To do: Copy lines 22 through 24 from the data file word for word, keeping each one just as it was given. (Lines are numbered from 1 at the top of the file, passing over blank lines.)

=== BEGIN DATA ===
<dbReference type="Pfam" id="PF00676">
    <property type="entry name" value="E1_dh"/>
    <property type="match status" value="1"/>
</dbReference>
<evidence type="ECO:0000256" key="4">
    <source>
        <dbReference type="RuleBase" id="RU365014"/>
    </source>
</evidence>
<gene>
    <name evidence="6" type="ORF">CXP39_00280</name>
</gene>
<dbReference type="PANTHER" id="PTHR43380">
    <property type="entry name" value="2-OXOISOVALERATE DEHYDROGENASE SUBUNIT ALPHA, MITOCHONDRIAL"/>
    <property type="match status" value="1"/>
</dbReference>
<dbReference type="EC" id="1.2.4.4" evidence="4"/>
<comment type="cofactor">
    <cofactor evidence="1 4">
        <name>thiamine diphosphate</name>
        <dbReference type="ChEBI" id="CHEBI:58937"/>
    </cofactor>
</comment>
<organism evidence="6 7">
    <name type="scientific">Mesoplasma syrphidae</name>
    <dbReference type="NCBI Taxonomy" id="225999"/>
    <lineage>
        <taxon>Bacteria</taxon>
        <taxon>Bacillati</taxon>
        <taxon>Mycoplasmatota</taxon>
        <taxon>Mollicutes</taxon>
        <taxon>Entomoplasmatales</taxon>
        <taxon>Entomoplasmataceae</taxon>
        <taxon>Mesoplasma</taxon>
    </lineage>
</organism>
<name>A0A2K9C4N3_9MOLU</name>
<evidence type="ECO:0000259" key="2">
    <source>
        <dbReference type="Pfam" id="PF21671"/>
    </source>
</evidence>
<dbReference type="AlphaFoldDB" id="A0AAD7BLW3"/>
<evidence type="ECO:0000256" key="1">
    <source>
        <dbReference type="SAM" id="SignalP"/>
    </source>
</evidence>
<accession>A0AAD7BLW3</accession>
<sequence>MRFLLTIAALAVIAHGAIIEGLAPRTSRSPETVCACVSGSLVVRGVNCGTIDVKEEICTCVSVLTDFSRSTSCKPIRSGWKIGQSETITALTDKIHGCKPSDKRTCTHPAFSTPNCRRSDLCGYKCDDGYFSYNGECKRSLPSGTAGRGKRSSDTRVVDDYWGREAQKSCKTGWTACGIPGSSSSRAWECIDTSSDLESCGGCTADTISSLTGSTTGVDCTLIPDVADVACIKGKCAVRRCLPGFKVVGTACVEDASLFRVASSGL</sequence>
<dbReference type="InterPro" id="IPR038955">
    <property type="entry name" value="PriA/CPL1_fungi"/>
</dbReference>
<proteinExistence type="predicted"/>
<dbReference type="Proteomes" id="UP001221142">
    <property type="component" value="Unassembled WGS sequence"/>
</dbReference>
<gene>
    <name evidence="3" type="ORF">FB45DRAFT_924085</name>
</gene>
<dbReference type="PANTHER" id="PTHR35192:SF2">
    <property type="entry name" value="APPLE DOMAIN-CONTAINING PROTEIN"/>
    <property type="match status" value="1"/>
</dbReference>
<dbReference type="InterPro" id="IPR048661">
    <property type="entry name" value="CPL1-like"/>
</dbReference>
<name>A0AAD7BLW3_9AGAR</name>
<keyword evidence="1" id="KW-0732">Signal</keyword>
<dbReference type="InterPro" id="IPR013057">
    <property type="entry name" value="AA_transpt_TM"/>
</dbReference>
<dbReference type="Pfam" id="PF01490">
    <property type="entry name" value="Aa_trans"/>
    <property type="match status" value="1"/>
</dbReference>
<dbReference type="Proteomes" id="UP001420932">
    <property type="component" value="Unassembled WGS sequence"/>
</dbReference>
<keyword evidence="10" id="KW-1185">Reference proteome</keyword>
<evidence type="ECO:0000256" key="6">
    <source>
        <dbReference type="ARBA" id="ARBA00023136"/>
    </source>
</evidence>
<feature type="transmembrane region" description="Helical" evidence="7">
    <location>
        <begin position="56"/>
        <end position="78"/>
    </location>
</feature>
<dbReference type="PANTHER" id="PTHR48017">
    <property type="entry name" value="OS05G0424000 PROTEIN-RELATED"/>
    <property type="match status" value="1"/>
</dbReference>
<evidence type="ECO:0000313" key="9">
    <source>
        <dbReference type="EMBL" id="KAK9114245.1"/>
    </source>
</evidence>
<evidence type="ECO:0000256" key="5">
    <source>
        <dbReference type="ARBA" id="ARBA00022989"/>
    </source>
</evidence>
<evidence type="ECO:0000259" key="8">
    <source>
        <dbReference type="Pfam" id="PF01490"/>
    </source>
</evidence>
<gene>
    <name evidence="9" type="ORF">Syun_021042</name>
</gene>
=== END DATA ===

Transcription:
    </cofactor>
</comment>
<organism evidence="6 7">